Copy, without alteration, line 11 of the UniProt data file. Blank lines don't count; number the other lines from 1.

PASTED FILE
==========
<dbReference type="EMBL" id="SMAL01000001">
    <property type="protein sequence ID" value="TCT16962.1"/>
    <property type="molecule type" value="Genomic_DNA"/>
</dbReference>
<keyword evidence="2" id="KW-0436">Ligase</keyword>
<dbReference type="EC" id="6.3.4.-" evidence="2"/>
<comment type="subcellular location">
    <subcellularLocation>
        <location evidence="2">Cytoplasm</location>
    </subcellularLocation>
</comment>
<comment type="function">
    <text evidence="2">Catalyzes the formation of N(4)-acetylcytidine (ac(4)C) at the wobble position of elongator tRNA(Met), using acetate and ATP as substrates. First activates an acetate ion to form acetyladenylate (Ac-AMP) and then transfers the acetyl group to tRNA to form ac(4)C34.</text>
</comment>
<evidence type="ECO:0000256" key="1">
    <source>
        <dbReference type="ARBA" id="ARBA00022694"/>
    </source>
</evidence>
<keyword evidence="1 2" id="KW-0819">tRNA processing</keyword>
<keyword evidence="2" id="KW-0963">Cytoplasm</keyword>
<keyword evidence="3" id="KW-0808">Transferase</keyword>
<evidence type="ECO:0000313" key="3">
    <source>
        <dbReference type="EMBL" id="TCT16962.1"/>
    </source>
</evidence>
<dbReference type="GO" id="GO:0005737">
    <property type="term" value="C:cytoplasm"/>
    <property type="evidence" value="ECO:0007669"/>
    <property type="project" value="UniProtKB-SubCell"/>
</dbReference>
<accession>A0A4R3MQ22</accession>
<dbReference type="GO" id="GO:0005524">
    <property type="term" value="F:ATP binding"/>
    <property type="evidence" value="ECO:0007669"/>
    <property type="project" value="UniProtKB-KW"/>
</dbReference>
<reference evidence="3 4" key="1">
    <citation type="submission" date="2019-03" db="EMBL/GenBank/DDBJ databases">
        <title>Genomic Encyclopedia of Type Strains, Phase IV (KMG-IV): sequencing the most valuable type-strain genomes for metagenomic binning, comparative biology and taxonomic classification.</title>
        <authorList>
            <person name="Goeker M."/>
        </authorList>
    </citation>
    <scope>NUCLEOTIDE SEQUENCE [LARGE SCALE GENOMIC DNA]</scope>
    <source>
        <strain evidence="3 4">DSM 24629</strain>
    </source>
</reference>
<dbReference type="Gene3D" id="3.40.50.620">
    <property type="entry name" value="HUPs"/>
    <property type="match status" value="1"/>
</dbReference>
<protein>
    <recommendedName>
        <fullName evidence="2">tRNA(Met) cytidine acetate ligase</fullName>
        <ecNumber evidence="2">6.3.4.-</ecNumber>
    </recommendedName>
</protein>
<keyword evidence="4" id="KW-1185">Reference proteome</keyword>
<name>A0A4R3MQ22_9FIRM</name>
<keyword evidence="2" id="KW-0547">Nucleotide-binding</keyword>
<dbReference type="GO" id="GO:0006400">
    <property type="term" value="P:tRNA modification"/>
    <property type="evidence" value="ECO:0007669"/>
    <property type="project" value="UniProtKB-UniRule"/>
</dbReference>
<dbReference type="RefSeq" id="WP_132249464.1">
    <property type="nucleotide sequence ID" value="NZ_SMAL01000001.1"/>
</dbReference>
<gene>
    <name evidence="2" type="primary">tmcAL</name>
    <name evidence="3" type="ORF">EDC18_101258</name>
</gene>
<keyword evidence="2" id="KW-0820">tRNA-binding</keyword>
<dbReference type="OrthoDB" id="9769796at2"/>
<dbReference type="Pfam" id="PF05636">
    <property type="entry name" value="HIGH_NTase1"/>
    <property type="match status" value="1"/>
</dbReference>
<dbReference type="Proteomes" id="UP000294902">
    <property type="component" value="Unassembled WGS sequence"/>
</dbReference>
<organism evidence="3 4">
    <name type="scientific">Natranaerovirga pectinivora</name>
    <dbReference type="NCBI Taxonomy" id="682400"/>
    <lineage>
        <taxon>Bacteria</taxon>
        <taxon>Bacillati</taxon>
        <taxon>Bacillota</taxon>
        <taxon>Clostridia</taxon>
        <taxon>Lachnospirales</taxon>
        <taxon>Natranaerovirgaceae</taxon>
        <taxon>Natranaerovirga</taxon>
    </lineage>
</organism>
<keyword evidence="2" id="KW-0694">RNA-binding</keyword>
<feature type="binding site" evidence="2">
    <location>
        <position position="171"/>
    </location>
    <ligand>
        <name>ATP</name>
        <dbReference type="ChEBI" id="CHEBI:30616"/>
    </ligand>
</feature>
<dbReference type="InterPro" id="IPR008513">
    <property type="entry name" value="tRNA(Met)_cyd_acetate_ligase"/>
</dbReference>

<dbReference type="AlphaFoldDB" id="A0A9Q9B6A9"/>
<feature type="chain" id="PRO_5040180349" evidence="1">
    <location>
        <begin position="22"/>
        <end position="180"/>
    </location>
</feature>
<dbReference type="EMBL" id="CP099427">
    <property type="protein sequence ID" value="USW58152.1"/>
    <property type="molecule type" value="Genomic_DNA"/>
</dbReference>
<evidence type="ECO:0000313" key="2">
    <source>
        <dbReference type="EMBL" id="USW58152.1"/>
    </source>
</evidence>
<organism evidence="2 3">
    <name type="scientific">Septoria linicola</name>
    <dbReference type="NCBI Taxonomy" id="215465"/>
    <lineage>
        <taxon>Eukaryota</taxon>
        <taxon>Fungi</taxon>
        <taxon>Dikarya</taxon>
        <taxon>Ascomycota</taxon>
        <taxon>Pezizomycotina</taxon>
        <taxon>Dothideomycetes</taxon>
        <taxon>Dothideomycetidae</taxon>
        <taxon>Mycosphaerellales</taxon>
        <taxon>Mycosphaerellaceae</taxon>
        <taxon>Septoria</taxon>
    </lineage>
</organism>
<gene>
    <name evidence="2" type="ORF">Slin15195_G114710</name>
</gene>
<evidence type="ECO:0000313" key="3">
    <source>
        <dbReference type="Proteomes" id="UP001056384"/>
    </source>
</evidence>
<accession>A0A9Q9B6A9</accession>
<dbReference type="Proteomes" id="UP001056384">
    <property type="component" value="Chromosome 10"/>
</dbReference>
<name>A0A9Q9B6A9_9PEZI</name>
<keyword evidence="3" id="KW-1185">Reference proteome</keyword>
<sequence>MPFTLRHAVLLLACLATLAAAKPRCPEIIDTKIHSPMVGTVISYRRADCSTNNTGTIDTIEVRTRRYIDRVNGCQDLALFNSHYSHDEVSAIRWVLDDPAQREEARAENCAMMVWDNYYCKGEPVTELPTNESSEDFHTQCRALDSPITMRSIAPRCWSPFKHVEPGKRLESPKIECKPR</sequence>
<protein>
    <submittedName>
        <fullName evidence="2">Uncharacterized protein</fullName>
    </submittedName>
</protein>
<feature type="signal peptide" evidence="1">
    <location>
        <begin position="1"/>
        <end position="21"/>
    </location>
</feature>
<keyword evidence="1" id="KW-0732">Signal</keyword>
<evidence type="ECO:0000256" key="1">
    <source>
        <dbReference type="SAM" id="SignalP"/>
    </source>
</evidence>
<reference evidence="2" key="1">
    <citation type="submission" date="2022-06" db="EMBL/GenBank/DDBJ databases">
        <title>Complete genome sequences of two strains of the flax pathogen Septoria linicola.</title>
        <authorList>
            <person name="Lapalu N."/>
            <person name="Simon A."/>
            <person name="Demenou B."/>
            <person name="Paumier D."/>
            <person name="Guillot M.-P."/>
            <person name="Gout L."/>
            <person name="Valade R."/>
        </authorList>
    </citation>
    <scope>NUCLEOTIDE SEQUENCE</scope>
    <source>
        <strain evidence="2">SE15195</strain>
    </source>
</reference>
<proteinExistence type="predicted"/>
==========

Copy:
</comment>